Candidates for San Francisco’s District 5 supervisor seat squared off at a forum this evening, with the incumbent and one of her challengers each fending off questions afterward about recent controversies.
The district, consisting of the city’s Haight-Ashbury, Western Addition, Fillmore, Hayes Valley and other neighborhoods, is represented by Christina Olague, who was appointed in January by Mayor Ed Lee.
Olague replaced Ross Mirkarimi, who was elected sheriff last November but then was suspended by Lee in March after pleading guilty to misdemeanor false imprisonment for an incident in which he grabbed his wife’s arm during an argument, causing a bruise.
Olague was one of four supervisors who declined last week to uphold official misconduct charges against Mirkarimi, who was reinstated since the 11-member board needed nine votes to permanently remove him from office.
The decision drew the ire of the mayor, who said Olague and the other dissenting supervisors “sought out an excuse for an inexcusable act.”
The vote and the sheriff’s case was mostly ignored at tonight’s debate, held at the University of San Francisco, besides a statement by fellow candidate Thea Selby that “in the last 10 days, our city is mirroring what’s going on in the nation as a whole” by not giving proper respect to women’s rights.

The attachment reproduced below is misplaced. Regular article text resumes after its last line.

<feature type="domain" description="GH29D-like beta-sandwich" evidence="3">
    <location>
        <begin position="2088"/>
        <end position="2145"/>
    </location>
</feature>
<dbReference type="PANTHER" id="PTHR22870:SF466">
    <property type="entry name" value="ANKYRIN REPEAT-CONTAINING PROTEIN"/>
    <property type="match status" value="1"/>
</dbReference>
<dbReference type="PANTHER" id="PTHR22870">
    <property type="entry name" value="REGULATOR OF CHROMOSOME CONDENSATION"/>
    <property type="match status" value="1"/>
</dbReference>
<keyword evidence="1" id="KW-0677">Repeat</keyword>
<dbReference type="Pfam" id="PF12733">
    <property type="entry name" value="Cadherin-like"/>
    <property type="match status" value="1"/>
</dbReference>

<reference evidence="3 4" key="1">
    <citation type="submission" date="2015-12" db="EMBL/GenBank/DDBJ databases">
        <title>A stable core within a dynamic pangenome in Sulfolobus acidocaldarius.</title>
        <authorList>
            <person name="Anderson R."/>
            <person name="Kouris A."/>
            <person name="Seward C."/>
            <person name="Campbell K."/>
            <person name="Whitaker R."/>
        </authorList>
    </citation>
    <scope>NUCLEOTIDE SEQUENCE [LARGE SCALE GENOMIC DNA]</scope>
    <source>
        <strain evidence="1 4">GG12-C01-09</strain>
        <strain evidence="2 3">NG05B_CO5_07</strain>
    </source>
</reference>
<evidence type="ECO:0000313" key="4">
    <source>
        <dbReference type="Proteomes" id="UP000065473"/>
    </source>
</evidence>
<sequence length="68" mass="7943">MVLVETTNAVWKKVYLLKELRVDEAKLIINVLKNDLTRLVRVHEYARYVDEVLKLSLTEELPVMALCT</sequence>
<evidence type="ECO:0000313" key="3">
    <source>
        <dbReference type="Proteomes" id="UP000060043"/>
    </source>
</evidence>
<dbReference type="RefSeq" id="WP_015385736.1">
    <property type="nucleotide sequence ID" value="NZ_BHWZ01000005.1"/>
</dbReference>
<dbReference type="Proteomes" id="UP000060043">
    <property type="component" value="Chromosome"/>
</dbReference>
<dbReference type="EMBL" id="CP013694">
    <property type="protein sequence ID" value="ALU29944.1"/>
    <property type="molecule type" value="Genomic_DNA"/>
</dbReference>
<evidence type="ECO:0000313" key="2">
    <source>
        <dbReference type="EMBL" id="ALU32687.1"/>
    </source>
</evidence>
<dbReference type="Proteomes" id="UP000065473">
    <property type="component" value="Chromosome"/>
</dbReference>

Selby, a small business owner and neighborhood activist, said she was spurred to run for office after a double murder in her Lower Haight neighborhood in 2007 and pledged to make the district one that is “safer and thriving.”
Olague defended her vote while speaking to reporters after the forum, saying she thought “there wasn’t enough there” in the legal argument to convince her to oust Mirkarimi from office.
“It’s been very stressful for everybody,” she said, adding that the issue of domestic violence is “overly politicized right now.”
The other candidate dealing with recent controversy is Julian Davis, former board president at the Booker T. Washington Community Service Center.
Davis is accused in an SF Weekly article published today of a groping incident involving a colleague several years ago.
He denied the allegations and questioned the timing of them three weeks before the Nov. 6 election.
“It’s an 11th hour political hit,” Davis said to reporters after the forum.
Declining to comment on either controversy was London Breed, executive director of the African American Art & Culture Complex in the Western Addition and the fourth candidate to participate in tonight’s forum.
“It’s important for us to move on,” Breed said.
She touted herself during the forum as a native of District 5.
“I think it’s important that I grew up in the district,” Breed said. “I understand the history of what the neighborhood used to be like … and will make sure we’re not leaving people out of the equation.”
District 5 is considered one of the more progressive districts in the city.
Other candidates in the race who did not participate in the forum include John Rizzo, a member of the City College of San Francisco Board of Trustees, Hope Johnson, former chair of the city’s Sunshine Ordinance Task Force, defense attorney Daniel Everett and public health advocate Andrew Resignato.
Dan McMenamin, Bay City News